Species of the Month - June 2013

Globe Flower

Trollius europaeus

The closed rounded flowers of this species are unique and easily recognisable.  They can only be pollinated by a particular kind of fly, which lays eggs inside the flower from which larvae emerge to feed on the maturing seeds which resulted from the parent fly's pollinating activity.

Trollius europaeus

Globe Flower requires a somewhat alkaline soil that is free from grazing, and is most likey to be found in gorges or gullies, damp meadows, riversides, woodland and on rock ledges.  In Britain it is commonest in north and west Scotland despite the acid conditions that predominate there.  It is always worth recording as it's an indicator of alkaline habitat where other interesting plants may be found.

Trollius europaeus   Trollius europaeus

On the left, Globe Flower growing in lush damp grassland, and on the right, on a mountain rock ledge.

Trollius europaeus

Globe Flowers in the River Nant gorge

Trollius europaeus

It flowers in May and June but can be recognised by the distinctive leaves at any time of year.  The large leaf in the top right is a basal leaf on a long stalk.  To the left, a more finely divided, and unstalked, stem leaf can be seen.


Please send in your Globe Flower sightings using the form below, or email sightings@lnhg.org.uk with the details if you prefer.  If you are not sure of the identity of your plant, please send a photo to sightings@lnhg.org.uk, or put one on the LORN forum and let me know it is there.

Date of sighting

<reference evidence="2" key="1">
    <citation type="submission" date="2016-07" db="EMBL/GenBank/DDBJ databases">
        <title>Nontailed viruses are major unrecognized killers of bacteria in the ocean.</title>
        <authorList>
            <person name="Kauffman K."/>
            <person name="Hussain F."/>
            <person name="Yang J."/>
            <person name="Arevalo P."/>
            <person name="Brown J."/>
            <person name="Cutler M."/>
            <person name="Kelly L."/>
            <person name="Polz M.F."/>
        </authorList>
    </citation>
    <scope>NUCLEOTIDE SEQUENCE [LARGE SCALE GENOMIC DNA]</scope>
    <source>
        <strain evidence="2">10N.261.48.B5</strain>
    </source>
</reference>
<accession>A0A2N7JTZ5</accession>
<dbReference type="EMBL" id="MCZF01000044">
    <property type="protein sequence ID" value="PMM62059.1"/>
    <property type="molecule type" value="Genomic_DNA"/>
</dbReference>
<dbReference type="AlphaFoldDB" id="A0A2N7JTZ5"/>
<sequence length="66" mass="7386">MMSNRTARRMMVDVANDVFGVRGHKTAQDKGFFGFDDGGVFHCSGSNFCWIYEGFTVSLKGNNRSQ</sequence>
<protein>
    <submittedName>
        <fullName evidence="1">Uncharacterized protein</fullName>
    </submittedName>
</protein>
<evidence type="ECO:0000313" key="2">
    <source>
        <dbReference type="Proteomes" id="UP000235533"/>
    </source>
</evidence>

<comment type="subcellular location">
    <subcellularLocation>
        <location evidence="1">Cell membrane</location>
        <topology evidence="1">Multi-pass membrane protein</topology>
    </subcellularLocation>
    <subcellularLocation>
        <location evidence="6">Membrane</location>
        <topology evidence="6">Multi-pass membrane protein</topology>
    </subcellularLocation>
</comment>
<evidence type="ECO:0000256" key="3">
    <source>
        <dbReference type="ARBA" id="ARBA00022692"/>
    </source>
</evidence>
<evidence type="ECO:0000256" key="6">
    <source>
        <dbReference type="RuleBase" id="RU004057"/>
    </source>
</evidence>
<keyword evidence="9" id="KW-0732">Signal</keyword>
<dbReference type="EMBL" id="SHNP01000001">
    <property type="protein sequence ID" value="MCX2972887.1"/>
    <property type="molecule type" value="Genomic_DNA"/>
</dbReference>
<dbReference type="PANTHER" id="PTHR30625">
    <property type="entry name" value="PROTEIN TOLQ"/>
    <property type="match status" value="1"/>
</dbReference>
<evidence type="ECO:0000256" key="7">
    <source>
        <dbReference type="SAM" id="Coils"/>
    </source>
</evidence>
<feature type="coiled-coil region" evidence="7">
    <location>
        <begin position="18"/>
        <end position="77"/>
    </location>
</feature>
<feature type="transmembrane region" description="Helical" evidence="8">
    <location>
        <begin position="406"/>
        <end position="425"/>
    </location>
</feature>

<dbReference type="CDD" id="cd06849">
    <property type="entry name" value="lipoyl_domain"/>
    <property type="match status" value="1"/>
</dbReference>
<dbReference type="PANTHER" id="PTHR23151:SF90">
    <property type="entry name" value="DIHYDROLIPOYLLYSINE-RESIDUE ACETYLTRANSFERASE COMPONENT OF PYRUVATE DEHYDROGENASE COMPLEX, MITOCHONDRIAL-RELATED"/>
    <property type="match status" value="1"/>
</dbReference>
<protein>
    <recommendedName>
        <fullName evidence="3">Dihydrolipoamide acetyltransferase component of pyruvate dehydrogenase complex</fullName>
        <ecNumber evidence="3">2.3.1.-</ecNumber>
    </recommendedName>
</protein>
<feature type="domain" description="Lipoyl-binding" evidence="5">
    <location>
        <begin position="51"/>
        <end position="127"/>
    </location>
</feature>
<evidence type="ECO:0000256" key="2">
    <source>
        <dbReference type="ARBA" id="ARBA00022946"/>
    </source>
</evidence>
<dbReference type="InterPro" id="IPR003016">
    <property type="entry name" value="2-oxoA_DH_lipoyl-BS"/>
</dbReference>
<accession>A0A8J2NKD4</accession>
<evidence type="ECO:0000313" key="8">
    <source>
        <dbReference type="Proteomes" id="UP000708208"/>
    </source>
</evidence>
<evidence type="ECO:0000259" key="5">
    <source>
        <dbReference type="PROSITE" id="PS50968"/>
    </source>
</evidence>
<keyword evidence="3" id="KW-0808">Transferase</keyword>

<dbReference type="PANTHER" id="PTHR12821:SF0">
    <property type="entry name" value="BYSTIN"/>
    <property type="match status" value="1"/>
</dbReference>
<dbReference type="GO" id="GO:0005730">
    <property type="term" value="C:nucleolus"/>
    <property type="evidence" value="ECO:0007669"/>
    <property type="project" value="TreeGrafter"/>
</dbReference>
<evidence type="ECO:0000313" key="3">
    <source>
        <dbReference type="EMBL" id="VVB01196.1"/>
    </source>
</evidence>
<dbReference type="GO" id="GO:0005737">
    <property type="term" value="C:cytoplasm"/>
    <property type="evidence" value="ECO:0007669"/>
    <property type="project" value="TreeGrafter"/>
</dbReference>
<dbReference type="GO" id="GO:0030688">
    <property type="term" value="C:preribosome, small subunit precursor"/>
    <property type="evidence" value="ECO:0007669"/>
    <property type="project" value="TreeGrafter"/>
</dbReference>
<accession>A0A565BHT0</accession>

Grid reference 
Number seen 
Name of finder 
Your name (if different) 
Email (not needed if I already know it!) 
Habitat and any other details   


By filling in this form you agree that the information contained in this form may be collated and disseminated manually or electronically for environmental decision-making, education, research and other public benefit uses in accordance with the LNHG data access policy.  Your email address will not form part of the record and will not be passed on to anyone.

Carl Farmer
G Biological Records Manager

Sightings so far

4 Jun: Chris Irvine found at least 6 plants, 2 in flower, near the top of Meall Mor, Glencoe.

7 Jun: I found two flowering near Connel.

22 Jun: Denise Overnell showed me a patch of them at Kilmore.


Note you can still send in records for past species of the month.  Here is the list of species we've had so far:

May 2013 - Early Purple Orchid
Apr 2013 - Peacock Butterfly
Mar 2013 - Oak Beauty
Feb 2013 - Coral Lungwort

Jan 2013 - Willow Jelly Button & Birch Jelly Button
Dec 2012 - Dice Lichen
Nov 2012 - Feathered Thorn
Oct 2012 - Dryad's Saddle
Sep 2012 - Tawny Grisette
Aug 2012 - Forest Bug
Jul 2012 - Grayling
Jun 2012 - Greater and Lesser Butterfly Orchids
May 2012 - Small Copper
Apr 2012 - Green Tiger Beetle
Mar 2012 - March Moth
Feb 2012 - Barren Strawberry
Jan 2012 - Brambling
Dec 2011 - Red Squirrel
Nov 2011 - Hazel Gloves
Oct 2011 - Small Tortoiseshell
Sep 2011 - Fly Agaric
Aug 2011 - Grass of Parnassus
Jul 2011 - Golden-ringed Dragonfly
Jun 2011 - 7-spot Ladybird
May 2011 - Green Hairstreak
Apr 2011 - Townhall Clock

Mar 2011 - Frogspawn

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All photos and other content copyright Carl Farmer except where stated